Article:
- Quiet cabin
- Luxury-level interior
- Refined driving feel
- Torquey, efficient TDI
- Hybrid doesn't make sense next to TDI
- Few high-tech options
- Luxury price, mainstream brand
The 2015 Volkswagen Touareg is expensive and fancy for a VW, but less expensive than some comparable luxury-SUV options.
The 2015 Volkswagen Touareg is a lavish vehicle, with a premium price, offered alongside the brand's more mainstream models—albeit more of a rival to models with luxury badges.
The Touareg isn't just the most expensive and luxurious model VW sells in the U.S.; it's the larger of two sport-utility vehicles in the company's lineup, and its basic underpinnings are shared with the Audi Q7 and Porsche Cayenne.
Although the Touareg got more of a road focus with its last redesign, it remains relatively rugged. The goal then was to give it broader appeal—though the price remains a hangup, and VW's new three-row SUV expected next year will close the market gap, with more value and a lower price.
That said, the latest Touareg is considerably lighter than its porcine predecessor; it's also nicer inside, and more elegant on the exterior, with less of a butch appearance. A slightly wider body, and somewhat longer wheelbase and length give the design more of a conventional crossover-wagon look (and functionally, more space), while the interior layout has remained much the same, with its more upright orientation compared to other family crossovers. For 2015, Volkswagen is subtly redesigning the front end, with a new four-bar grille and a chrome band for the lower fascia. The hatch has also been reshaped, and there are new wheel designs.
Eight-speed automatic transmissions and full-time four-wheel drive are the building blocks in the powertrain department, while under the hood there are three quite different engine choices. Base versions get a conventional gasoline V-6--a 3.6-liter, 280-horsepower narrow-angle V-6 (VR6)--while two other versions show the way toward both more power and better gas mileage, albeit at a price premium.
The clean-diesel 3.0-liter V-6 TDI has been our favorite of the lineup, with its strong torque output (407 lb-ft) and confident feel for towing (up to 7,700 pounds) or highway cruising. An updated version of this engine steps up to 240 hp and even better fuel efficiency.
The Hybrid model combines a supercharged 3.0-liter V-6 with an electric motor system, sandwiched between the engine and transmission, for a combined 380 horsepower--and an EPA rating of 20 mpg in city driving. It gets a better boost in highway driving compared to other hybrids, due to the system's ability to disengage the engine and motor for long high-speed coasting.
In 2015, Volkswagen admitted diesel engines in this model illegally cheated federal tests and polluted beyond allowable limits. As part of unprecedented settlements with federal and state governments, Volkswagen agreed to buyback from owners diesel-equipped models of this vehicle. To determine eligibility for all affected Volkswagen, Porsche, and Audi models, Volkswagen set up VWDieselInfo.com for owners. (Owners of affected vehicles can enter their VIN numbers to see if their cars are eligible for buyback.)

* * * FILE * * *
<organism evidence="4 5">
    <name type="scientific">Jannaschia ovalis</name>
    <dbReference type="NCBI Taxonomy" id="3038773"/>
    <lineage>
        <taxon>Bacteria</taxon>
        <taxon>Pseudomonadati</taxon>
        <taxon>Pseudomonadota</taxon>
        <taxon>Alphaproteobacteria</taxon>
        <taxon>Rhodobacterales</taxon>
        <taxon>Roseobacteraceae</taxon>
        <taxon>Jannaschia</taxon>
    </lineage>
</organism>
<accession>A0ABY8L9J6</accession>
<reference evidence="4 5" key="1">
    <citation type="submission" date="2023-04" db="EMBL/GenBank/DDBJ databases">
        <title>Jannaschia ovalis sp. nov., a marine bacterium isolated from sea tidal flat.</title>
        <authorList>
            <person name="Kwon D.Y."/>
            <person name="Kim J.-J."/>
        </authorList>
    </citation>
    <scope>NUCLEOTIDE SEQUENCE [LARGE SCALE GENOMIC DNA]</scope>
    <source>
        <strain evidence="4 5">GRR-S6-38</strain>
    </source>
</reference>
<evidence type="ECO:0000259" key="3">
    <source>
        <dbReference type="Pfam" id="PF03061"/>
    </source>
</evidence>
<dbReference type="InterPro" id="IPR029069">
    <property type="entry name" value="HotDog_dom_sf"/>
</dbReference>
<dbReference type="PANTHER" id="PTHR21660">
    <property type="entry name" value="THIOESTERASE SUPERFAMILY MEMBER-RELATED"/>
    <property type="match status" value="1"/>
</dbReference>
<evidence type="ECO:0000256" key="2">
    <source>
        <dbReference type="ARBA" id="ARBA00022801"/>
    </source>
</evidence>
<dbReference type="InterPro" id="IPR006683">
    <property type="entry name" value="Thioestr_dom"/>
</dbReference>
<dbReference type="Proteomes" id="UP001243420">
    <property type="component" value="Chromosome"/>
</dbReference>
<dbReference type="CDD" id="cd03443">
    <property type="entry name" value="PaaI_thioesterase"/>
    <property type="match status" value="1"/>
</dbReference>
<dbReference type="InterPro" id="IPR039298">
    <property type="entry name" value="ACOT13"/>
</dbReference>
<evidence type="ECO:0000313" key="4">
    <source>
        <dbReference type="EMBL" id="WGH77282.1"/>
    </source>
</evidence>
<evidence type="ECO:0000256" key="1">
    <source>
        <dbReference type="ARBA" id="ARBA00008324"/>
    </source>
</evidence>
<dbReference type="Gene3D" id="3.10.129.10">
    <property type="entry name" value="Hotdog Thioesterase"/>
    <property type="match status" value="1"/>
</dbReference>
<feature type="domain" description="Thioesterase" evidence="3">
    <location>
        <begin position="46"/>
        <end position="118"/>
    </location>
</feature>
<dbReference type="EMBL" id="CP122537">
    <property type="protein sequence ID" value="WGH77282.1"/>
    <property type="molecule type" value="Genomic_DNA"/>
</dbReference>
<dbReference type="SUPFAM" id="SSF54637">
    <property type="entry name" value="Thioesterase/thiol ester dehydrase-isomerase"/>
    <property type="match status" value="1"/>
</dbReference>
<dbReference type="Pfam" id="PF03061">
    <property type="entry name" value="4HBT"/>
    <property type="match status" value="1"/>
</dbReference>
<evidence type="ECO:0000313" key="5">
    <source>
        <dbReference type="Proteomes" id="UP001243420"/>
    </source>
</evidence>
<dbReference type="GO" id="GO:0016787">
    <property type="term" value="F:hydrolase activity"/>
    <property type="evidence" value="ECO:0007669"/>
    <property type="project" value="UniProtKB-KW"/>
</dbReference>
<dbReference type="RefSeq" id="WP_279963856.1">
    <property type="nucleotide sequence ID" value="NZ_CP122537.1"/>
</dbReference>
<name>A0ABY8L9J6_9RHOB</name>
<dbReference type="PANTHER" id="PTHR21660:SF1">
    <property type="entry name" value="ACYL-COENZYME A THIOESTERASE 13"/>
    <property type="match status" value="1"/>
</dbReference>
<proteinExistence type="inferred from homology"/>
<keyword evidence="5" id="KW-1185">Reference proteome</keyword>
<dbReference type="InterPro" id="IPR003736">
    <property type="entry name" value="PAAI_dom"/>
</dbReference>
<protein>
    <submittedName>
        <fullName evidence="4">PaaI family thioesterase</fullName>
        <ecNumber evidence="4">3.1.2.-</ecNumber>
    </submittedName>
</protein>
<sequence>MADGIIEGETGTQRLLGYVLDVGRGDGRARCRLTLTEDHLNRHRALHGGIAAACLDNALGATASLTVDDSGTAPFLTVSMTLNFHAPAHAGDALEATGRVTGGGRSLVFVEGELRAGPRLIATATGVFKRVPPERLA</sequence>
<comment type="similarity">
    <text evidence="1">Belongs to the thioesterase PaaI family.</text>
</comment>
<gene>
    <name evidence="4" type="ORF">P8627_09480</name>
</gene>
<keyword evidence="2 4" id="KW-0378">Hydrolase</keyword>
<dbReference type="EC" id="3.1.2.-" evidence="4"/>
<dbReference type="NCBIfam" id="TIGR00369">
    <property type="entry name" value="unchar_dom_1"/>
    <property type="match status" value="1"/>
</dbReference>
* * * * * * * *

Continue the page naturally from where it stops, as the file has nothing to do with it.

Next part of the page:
The Touareg used to be grossly overweight, but with its last redesign VW made it lighter overall, and better-detailed inside. Astoundingly--through the use of advanced materials and techniques--it engineered about 450 pounds out of the vehicle, gaining up to 20 percent better fuel efficiency. It still offers way more truck-like ability than most other crossovers do--and more off-road and towing ability than most shoppers are likely to need. Think of that as a plus or a minus, depending on priorities.
Functionally, the Touareg's high seating position affords a good view out ahead. Front seats are excellent, but the rather tall and very wide center console tends to make the front area feel more confining than it needs to be. There's space for five, and the adult-sized rear bench can slide fore and aft through six inches of travel. You won't find a third-row seat like the one in Audi's longer Q7, but cargo space is quite good in the Touareg, with a power-folding arrangement that yields a fully flat cargo floor.
In all, the interior has luxury-class accommodations for four adults, and the cabin appointments feel more in line with the luxury set than the frugal set. It's in synch with the other VW models in design, yet it's appointed with nicely finished materials that share more in common with Audi in look and feel. Ride quality is quite good, but the high seating position accentuates smaller motions and choppy pavement. VW has added more chrome trim, new wood finishes, and a heated steering wheel for 2015, as well.
Safety is also enhanced for 2015, with the addition of blind-spot monitors, lane-keeping assist, and adaptive cruise; the radar system also includes Front Assist with city emergency braking, and there's an automatic post-collision braking function. The Touareg continues to score well in IIHS testing, although it still hasn't been crashed by the NHTSA.
The 2015 Touareg offers a long list of standard features, although some shoppers might find that it's not quite in lock step with the luxury price. Leather upholstery, a panoramic sunroof, and memory seats are all included in the base Sport model. Executive and Hybrid models add premium audio, rear-obstacle detection, a heated steering wheel, keyless entry and starting, and heated rear seats. Major options include an impressive 620-watt Dynaudio premium sound system, and a navigation system with upgraded display and built-in music storage.